• Snow and cold temperatures help some plants flower. It may seem counterintuitive, but many perennials actually need to experience a cold resting period (called dormancy) over the winter in order to bloom the following year. Without it, they won’t bloom. Some examples are Fruit Punch Dianthus, ‘Hocus Pocus’ Veronica and ‘Banana Cream’ daisies.  
  • Snow acts as sunscreen for your evergreens. Evergreen plants, especially those with broad leaves, are especially prone to drying out and getting scalded by the winter sun. When the snow coats their leaves, it reflects the sun’s rays away. Since the sun can’t reach the leaves’ surface, it can’t dry them out.
  • Snow provides a nice drink of water when it melts. On milder winter days when the snow melts, it provides a nice drink of water for your trees and shrubs. This is especially important to evergreens, which lose water all winter long through their foliage. When the snow melts in spring, it gives plants a beneficial drink to jumpstart the new growing season.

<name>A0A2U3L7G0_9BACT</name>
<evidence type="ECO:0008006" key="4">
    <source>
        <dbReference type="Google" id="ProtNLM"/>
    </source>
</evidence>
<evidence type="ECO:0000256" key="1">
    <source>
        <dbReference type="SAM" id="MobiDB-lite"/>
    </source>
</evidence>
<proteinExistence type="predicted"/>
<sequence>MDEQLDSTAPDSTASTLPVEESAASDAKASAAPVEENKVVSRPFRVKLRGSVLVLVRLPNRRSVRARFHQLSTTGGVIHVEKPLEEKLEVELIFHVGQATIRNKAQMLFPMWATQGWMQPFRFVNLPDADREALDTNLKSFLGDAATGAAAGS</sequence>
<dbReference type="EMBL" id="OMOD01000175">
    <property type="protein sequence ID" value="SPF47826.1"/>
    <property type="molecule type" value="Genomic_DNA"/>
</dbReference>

• Shoveling snow keeps gardeners in shape. Without bags of mulch to haul or weeds to pull, it can be really easy for gardeners to get out of shape during the winter months. We need to maintain our strength so we don’t injure ourselves on that first spring day when we jump eagerly back into our gardens. Shoveling snow is a great way to maintain upper body strength and get a little cardio workout. Just don’t overdo it!

Winter Eye Candy

While we’re out shoveling snow, it sure is nice to have something pretty to look at—a berried branch, a glossy green leaf, perhaps a few leftover seed pods. If your garden lacks visual interest in winter, now is the time to take some notes on what to improve for next year. Here are a few things you might wish to consider adding to your winter garden.